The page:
It came as a kind of plaintive cry from one of the most upright members of the Canadian Senate. I've known Jim Munson for a number of years, and always when he spoke in Ottawa people from all sides would listen because, well, he carried a sense of gravitas. He raised his voice again yesterday, knowing in advance it would be drowned out in all the hoopla. He said, simply on Twitter, "I recognize there are a lot of Senate issues, but today I spoke again about the need for a national autism awareness strategy. The federal government must act."
For the entire time I have known Jim Munson he has spoken to this issue as a faithful witness to the struggles of autism. But he's right: what does it matter in a world of bluster, bravado and betrayal? Munson might as well be yelling against the heavens. Yet, for millions of Canadian families acquainted with the challenges of autism the spectacle that is now Ottawa is a deeply tragic unfolding that shows little interest in the truly human, other than for political advantage.
Those families remind us of an undying truth, one that we all understand very well: It is in life's inefficiencies that we discover true meaning. Things like love, adventure, forgiveness, friendship, children, writing or painting, even public service, have never been an exact science or a rigid ideology, but about life and living, mistakes and oversights, character and overcoming. I can't tell you how much money I have spent on my seven children that was never fully actualized. All those clothes, CDs, sports programs, and music lessons -- some of these had benefits, others didn't. And most of the toys purchased for them are long gone.
But how I love them, and how my inefficiencies revealed my deeper need of them. All that money spent in Africa, in attempts to get kids an education, find women a microenterprise, or free people from a life of chattel slavery! In an unlawful African nation in the grips of a civil war, how could efficiencies possibly be fully applied? But we are still there, and following a couple of decades where many things didn't work out, the main things have succeeded and we have lived long enough to witness their fruition. Our very inefficiencies were no match for our Canadian commitment to a better world.
The married couple caring for their aged parents when, in the prime of their lives, they could be travelling, purchasing the things they always wanted, making more money, or getting their dream home. Instead, they hop in the car every day to get medication, buy appropriate food, or even attempt to steal away for a quick movie together in the midst of their lives of remarkable sacrifice and family dedication. It's hardly efficient, but it's the stuff of which humanity is made and it remains deeply inspiring.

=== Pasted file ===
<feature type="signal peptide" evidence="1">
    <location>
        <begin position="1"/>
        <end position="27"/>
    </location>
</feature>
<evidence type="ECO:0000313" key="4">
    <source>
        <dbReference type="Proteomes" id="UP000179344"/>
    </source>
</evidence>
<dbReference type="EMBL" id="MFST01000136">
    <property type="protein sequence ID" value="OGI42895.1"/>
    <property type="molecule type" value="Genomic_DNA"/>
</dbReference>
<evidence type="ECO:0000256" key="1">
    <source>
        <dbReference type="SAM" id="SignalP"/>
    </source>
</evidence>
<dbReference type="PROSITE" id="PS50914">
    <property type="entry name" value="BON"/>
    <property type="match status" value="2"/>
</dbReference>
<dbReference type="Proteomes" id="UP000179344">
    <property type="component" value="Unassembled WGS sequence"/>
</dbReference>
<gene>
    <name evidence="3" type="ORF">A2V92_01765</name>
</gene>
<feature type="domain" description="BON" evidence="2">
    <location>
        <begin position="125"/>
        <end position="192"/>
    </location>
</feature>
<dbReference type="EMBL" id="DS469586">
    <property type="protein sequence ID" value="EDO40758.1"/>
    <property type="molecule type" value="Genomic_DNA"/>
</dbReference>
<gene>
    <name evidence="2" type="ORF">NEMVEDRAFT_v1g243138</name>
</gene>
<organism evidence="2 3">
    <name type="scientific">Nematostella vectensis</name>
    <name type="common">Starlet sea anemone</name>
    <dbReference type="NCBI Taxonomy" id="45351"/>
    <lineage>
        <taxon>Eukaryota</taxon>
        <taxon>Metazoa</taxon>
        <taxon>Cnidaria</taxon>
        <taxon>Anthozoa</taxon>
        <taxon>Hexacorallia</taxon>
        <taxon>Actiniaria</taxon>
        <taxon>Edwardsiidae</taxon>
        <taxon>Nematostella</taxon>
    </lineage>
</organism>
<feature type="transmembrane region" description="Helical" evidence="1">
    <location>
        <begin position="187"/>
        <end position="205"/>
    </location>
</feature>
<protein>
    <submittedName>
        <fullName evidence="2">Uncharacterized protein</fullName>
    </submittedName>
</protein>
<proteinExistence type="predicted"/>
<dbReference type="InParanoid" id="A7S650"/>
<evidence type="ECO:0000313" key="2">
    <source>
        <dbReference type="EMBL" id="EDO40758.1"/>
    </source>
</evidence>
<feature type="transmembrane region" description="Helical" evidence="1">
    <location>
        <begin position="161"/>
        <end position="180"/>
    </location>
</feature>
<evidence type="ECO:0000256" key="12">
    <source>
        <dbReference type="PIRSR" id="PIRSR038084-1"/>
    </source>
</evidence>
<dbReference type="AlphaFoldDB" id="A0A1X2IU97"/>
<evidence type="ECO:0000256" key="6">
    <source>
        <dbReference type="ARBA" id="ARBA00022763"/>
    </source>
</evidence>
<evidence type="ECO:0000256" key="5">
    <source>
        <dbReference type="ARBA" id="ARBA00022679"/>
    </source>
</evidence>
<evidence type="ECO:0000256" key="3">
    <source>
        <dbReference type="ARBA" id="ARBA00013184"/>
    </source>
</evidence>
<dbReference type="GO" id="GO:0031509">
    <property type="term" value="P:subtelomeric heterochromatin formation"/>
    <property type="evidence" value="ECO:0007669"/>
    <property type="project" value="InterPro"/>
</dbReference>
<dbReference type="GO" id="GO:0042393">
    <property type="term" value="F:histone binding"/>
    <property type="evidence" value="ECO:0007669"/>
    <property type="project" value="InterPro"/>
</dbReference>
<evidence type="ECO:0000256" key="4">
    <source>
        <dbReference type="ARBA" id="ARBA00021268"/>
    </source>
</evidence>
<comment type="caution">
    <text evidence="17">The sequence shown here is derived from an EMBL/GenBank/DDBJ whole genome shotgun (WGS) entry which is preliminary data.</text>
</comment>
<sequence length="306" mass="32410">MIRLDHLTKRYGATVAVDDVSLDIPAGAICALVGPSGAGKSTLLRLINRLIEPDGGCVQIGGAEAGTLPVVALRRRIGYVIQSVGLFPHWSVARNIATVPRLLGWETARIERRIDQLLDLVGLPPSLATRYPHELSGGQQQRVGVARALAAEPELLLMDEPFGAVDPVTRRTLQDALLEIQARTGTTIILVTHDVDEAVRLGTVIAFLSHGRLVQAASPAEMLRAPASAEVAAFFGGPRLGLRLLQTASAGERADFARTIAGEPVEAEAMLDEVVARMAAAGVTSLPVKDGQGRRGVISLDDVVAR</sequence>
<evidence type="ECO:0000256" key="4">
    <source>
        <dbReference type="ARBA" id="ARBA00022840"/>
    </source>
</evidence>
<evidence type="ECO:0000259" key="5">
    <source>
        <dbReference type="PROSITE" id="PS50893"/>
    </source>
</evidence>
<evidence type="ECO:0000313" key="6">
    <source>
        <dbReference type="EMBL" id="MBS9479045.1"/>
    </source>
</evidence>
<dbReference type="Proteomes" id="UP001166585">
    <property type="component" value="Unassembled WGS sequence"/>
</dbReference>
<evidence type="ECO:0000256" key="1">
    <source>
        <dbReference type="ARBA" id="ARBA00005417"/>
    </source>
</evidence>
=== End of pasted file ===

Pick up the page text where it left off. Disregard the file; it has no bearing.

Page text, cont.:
We are sandwiched between a corporate world where efficiencies will be pursued until the very last job is taken off the table, and a political system that values our votes more than our quality of life. C. S. Lewis talked about just such a world in hisScrewtape Letters:
"I live in the Managerial Age, in a world of "Admin." The greatest evil is not now done in those sordid "dens of crime" that Dickens loved to paint. It is not done even in concentration camps and labour camps. In those we see its final result. But it is conceived and ordered (moved, seconded, carried, and minuted) in clean, carpeted, warmed and well-lighted offices, by quiet men with white collars and cut fingernails and smooth-shaven cheeks who do not need to raise their voices. Hence, naturally enough, my symbol for Hell is something like the bureaucracy of a police state or the office of a thoroughly nasty business concern."
For all the Duffys, Harpers, Harbs, Wallins, and Brazeaus, there are the quiet, reasoned and compassionate voices of the Segals, Dallaires and Cowans, and, yes, the Munsons, fighting for the humanity of Canadians instead of the loyalty of their base. They have tackled the political order in both houses and in every party to bring the poor in from the margins, to restore this country's image in the world, to discover and more compassionate healthcare, and to treat aboriginals as our equals, not just in word but deed.
Politics is ruining itself on the altar of efficiency. Of squeezing out every vote through the manipulation of the message. Of dividing Canadians in order to seize power. Of planting people in the Senate to further a party agenda instead of the Canadian dream. Just as with corporatism, the values and compassion of our inefficiencies are being lost in the science of partisanship, and we shouldn't be surprised when both domains are as out of jobs as they are of humanity.
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